Colbert on Republican climate-change denialism: “We’re not scientists”

If you click on the screenshot below, you’ll go to a short clip of Stephen Colbert taking apart Republican climate-change denialists as only he can. (Note: I’m not sure whether this clip can be seen outside of North America—or even in Canada). If it’s slow, try clicking here.

Screen Shot 2014-11-07 at 6.43.50 AM

I am so sick of denialists’ claim, “I am not a scientist.” Indeed they’re not, but they could give some credence to the scientific consensus, which is overwhelmingly that human activities are a major contributor to global warming. After all, these Republicans and other denialists trust the consensus of scientists on other matters, like the efficacy of antibiotics and of GPS devices.

h/t: Daveau ~

114 Comments

  1. Posted November 7, 2014 at 10:13 am | Permalink

    And atomic bombs! Science deniers love them some A-bombs … !

  2. Posted November 7, 2014 at 10:22 am | Permalink

    Brilliant — one of the best comedic takedowns I’ve yet seen of Republican science denialism concerning AGW.

  3. reasonshark
    Posted November 7, 2014 at 10:25 am | Permalink

    Aw, I can’t see it. Damn the monarchy! 🙂

    I’m not giving up my silly accent, though. I’ll try elsewhere.

    • Posted November 7, 2014 at 12:23 pm | Permalink

      If you want to see a TV programme globally, load tunnelbear.com. There is a free version, just load the app. For example, on an iPad go to “settings”, click VPN, tick the country where the programme is broadcast from, activate the app then you are good to go. So in the case of the Colbert Report, click TunnelBear (United States), return to this “Why Evolution Is True” site and see the clip. Simple! If the app stops working, which it sometimes does, just launch it again.

      • Posted November 7, 2014 at 12:33 pm | Permalink

        Oops, I should have added after “click TunnelBear (United States),” activate the app by clicking VPN at the top to get the little green icon to show.

      • Posted November 7, 2014 at 1:08 pm | Permalink

        🐻-y cool!

        /@

      • Marella
        Posted November 7, 2014 at 4:40 pm | Permalink

        Yay, thank-you.

  4. steve oberski
    Posted November 7, 2014 at 10:29 am | Permalink

    And you never hear them saying “but I am not a gynecologist” when they are busy trying to take away women’s rights to control their own bodies.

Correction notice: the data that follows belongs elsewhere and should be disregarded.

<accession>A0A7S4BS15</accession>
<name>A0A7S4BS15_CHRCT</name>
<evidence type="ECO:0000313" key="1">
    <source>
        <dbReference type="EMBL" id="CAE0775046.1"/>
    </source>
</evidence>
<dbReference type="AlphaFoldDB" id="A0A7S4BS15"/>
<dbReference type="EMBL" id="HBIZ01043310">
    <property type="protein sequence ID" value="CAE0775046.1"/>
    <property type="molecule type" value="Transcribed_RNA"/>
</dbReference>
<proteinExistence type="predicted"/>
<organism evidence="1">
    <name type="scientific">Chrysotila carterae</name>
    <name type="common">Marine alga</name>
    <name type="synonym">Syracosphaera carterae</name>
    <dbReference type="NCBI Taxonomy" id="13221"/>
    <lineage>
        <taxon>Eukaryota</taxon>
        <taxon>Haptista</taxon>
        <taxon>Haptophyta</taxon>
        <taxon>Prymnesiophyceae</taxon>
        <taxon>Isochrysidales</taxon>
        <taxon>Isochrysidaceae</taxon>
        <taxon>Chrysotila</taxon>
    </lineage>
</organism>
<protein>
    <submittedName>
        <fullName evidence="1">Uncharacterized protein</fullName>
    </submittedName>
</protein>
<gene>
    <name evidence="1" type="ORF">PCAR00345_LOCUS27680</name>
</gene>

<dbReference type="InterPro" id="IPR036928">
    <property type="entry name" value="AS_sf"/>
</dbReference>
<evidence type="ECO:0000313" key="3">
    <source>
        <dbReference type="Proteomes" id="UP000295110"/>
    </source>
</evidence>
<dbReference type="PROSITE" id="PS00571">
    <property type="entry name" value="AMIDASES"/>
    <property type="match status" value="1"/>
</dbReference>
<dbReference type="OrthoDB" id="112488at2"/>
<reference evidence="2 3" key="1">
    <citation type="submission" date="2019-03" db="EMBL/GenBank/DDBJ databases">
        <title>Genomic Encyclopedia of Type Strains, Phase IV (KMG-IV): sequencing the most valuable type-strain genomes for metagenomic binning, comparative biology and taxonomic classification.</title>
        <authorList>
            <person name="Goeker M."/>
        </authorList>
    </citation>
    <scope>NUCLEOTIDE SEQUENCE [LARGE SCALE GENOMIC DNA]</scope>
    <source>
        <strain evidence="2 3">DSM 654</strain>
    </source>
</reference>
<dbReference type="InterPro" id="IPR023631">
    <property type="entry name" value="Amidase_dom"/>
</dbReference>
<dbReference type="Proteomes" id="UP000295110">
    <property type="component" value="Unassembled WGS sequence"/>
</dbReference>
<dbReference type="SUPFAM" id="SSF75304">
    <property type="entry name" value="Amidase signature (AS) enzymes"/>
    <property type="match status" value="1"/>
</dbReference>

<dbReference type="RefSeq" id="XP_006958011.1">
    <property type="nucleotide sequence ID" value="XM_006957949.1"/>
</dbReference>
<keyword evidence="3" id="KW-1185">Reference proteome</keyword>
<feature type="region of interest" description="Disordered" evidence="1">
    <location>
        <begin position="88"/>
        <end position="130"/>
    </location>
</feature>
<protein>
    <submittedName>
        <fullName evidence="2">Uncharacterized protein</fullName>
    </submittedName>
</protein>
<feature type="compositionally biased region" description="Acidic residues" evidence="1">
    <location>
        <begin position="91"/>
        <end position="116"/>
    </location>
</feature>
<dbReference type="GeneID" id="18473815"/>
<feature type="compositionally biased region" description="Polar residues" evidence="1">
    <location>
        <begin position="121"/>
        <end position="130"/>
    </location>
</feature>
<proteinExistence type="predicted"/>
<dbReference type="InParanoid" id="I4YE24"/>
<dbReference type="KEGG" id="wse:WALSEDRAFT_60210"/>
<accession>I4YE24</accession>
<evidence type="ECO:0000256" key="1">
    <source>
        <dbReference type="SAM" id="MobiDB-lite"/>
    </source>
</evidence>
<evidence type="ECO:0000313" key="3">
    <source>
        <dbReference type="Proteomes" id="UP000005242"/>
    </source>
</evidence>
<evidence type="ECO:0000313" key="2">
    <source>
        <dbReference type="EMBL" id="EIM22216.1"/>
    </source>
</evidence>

(I think I heard this on John Oliver’s “Last Week Tonight” show, which I can’t recommend enough).

    • still learning
      Posted November 7, 2014 at 10:39 am | Permalink

      Oooh! Excellent point!

    • Gerorge Martin
      Posted November 7, 2014 at 2:00 pm | Permalink

      And likewise, when asked about something related tp the economy,they don’t say “I’m not an economist.”

      George

      • Posted November 7, 2014 at 2:10 pm | Permalink

        And to cap it all, when they’re asked about gay rights they don’t say, “I don’t know anything about sex.”

        • Mark Joseph
          Posted November 7, 2014 at 9:43 pm | Permalink

          So, basically, the only thing they actually do know how to do is to stir up people’s fears and hatreds of blacks, gays, poor people, environmentalists, and atheists.

          • Posted November 7, 2014 at 9:55 pm | Permalink

            …and, of course, profiting handsomely from the manufactured outrage….

            b&

  5. Posted November 7, 2014 at 10:30 am | Permalink

    “I’m not sure whether this clip can be seen outside of North America—or even in Canada”

    It can be seen in Italy.

    • Posted November 7, 2014 at 10:52 am | Permalink

      But not in the UK, sadly.

      /@

    • Gamall
      Posted November 7, 2014 at 11:12 am | Permalink

      Worked in France.

    • Scientifik
      Posted November 7, 2014 at 11:13 am | Permalink

      The video works fine in Poland too. And it’s a great one!

    • infiniteimprobabilit
      Posted November 8, 2014 at 1:31 am | Permalink

      OK in New Zealand.

  6. Randy Schenck
    Posted November 7, 2014 at 10:30 am | Permalink

    I believe the math works like this:

    Stupid American public = Ignorant politicians

    • Posted November 7, 2014 at 11:05 am | Permalink

      I don’t know about stupid. Alienated, for sure. Misinformed, largely. And I’m not sure ignorant is what the politicians are, either. Somebody pays lots and lots of money to get that misinformation out there. They likely do not understand science, but that oil and gas money is awfully persuasive.

      • Timothy Hughbanks
        Posted November 7, 2014 at 12:55 pm | Permalink

        As a person gets older, willful ignorance morphs with stupid so as to become the same thing for all practical purposes. And a significant fraction of misinformed in America are willfully misinformed.

  7. Posted November 7, 2014 at 11:02 am | Permalink

    There is this meme floating around the internet:
    Scientists: ‘Don’t worry about ebola.’
    Everybody: ‘Everybody panic!!’
    Scientists: ‘Do worry about climate change!’
    Everybody: ‘LOL! Pass me more coal.,

  8. gluonspring
    Posted November 7, 2014 at 11:16 am | Permalink

    Given how little public action on this has advanced in the last twenty years, I find it difficult to imagine a scenario where humans leave a single drop of extractable fossil fuel in the ground. These guys are idiots, to be sure, but they are put there by voters who want to engage in that kind of wish thinking. I can’t imagine that anything short of decades long catastrophe will change voter’s desire to be told what they want to hear, and even then only if the catastrophe hits them personally.